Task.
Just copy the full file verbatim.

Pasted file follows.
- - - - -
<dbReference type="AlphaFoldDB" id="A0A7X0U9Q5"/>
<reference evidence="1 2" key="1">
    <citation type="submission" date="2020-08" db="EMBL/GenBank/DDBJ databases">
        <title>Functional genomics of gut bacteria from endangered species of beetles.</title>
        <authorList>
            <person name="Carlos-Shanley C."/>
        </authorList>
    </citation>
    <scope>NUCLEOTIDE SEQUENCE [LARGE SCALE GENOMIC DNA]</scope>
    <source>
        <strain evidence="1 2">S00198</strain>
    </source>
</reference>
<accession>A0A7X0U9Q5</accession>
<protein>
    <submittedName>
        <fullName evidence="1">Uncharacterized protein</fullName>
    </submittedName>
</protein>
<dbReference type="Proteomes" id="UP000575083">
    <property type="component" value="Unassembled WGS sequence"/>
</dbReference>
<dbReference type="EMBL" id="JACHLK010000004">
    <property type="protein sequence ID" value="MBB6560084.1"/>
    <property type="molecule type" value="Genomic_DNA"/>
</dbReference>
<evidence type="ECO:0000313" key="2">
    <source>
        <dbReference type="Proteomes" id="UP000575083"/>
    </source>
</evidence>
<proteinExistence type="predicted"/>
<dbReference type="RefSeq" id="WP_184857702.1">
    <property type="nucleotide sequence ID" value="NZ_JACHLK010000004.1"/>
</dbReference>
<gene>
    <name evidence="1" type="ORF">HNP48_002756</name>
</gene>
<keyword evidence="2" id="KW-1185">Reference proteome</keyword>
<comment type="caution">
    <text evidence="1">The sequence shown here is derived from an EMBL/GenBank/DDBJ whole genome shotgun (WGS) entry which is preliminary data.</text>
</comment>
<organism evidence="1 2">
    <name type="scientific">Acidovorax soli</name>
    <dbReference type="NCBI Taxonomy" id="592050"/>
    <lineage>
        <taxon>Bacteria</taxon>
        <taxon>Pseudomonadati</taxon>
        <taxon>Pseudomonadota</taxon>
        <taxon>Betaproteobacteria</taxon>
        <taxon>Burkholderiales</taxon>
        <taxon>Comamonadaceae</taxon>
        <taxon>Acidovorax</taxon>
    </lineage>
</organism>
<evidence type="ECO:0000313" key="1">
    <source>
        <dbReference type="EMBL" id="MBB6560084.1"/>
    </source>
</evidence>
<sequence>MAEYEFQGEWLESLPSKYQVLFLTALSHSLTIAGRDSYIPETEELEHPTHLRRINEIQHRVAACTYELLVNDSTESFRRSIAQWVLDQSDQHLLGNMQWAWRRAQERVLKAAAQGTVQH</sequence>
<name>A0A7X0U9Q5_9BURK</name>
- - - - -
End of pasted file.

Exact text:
<dbReference type="AlphaFoldDB" id="A0A7X0U9Q5"/>
<reference evidence="1 2" key="1">
    <citation type="submission" date="2020-08" db="EMBL/GenBank/DDBJ databases">
        <title>Functional genomics of gut bacteria from endangered species of beetles.</title>
        <authorList>
            <person name="Carlos-Shanley C."/>
        </authorList>
    </citation>
    <scope>NUCLEOTIDE SEQUENCE [LARGE SCALE GENOMIC DNA]</scope>
    <source>
        <strain evidence="1 2">S00198</strain>
    </source>
</reference>
<accession>A0A7X0U9Q5</accession>
<protein>
    <submittedName>
        <fullName evidence="1">Uncharacterized protein</fullName>
    </submittedName>
</protein>
<dbReference type="Proteomes" id="UP000575083">
    <property type="component" value="Unassembled WGS sequence"/>
</dbReference>
<dbReference type="EMBL" id="JACHLK010000004">
    <property type="protein sequence ID" value="MBB6560084.1"/>
    <property type="molecule type" value="Genomic_DNA"/>
</dbReference>
<evidence type="ECO:0000313" key="2">
    <source>
        <dbReference type="Proteomes" id="UP000575083"/>
    </source>
</evidence>
<proteinExistence type="predicted"/>
<dbReference type="RefSeq" id="WP_184857702.1">
    <property type="nucleotide sequence ID" value="NZ_JACHLK010000004.1"/>
</dbReference>
<gene>
    <name evidence="1" type="ORF">HNP48_002756</name>
</gene>
<keyword evidence="2" id="KW-1185">Reference proteome</keyword>
<comment type="caution">
    <text evidence="1">The sequence shown here is derived from an EMBL/GenBank/DDBJ whole genome shotgun (WGS) entry which is preliminary data.</text>
</comment>
<organism evidence="1 2">
    <name type="scientific">Acidovorax soli</name>
    <dbReference type="NCBI Taxonomy" id="592050"/>
    <lineage>
        <taxon>Bacteria</taxon>
        <taxon>Pseudomonadati</taxon>
        <taxon>Pseudomonadota</taxon>
        <taxon>Betaproteobacteria</taxon>
        <taxon>Burkholderiales</taxon>
        <taxon>Comamonadaceae</taxon>
        <taxon>Acidovorax</taxon>
    </lineage>
</organism>
<evidence type="ECO:0000313" key="1">
    <source>
        <dbReference type="EMBL" id="MBB6560084.1"/>
    </source>
</evidence>
<sequence>MAEYEFQGEWLESLPSKYQVLFLTALSHSLTIAGRDSYIPETEELEHPTHLRRINEIQHRVAACTYELLVNDSTESFRRSIAQWVLDQSDQHLLGNMQWAWRRAQERVLKAAAQGTVQH</sequence>
<name>A0A7X0U9Q5_9BURK</name>